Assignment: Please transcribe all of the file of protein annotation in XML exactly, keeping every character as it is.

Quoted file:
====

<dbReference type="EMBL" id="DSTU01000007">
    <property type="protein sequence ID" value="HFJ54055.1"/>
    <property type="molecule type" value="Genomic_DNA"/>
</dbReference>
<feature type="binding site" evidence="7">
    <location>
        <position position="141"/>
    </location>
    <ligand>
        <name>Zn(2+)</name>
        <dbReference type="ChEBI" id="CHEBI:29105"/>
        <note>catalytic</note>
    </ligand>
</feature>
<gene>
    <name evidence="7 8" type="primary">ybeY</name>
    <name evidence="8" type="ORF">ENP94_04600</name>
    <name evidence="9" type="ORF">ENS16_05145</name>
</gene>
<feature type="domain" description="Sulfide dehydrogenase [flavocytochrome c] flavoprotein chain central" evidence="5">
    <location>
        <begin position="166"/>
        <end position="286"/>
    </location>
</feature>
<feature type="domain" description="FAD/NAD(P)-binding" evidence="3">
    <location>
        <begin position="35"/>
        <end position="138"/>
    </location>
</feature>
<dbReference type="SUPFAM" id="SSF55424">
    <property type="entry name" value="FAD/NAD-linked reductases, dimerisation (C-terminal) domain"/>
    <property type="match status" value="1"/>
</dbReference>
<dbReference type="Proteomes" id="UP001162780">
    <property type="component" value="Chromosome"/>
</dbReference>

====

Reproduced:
<dbReference type="EMBL" id="DSTU01000007">
    <property type="protein sequence ID" value="HFJ54055.1"/>
    <property type="molecule type" value="Genomic_DNA"/>
</dbReference>
<feature type="binding site" evidence="7">
    <location>
        <position position="141"/>
    </location>
    <ligand>
        <name>Zn(2+)</name>
        <dbReference type="ChEBI" id="CHEBI:29105"/>
        <note>catalytic</note>
    </ligand>
</feature>
<gene>
    <name evidence="7 8" type="primary">ybeY</name>
    <name evidence="8" type="ORF">ENP94_04600</name>
    <name evidence="9" type="ORF">ENS16_05145</name>
</gene>
<feature type="domain" description="Sulfide dehydrogenase [flavocytochrome c] flavoprotein chain central" evidence="5">
    <location>
        <begin position="166"/>
        <end position="286"/>
    </location>
</feature>
<feature type="domain" description="FAD/NAD(P)-binding" evidence="3">
    <location>
        <begin position="35"/>
        <end position="138"/>
    </location>
</feature>
<dbReference type="SUPFAM" id="SSF55424">
    <property type="entry name" value="FAD/NAD-linked reductases, dimerisation (C-terminal) domain"/>
    <property type="match status" value="1"/>
</dbReference>
<dbReference type="Proteomes" id="UP001162780">
    <property type="component" value="Chromosome"/>
</dbReference>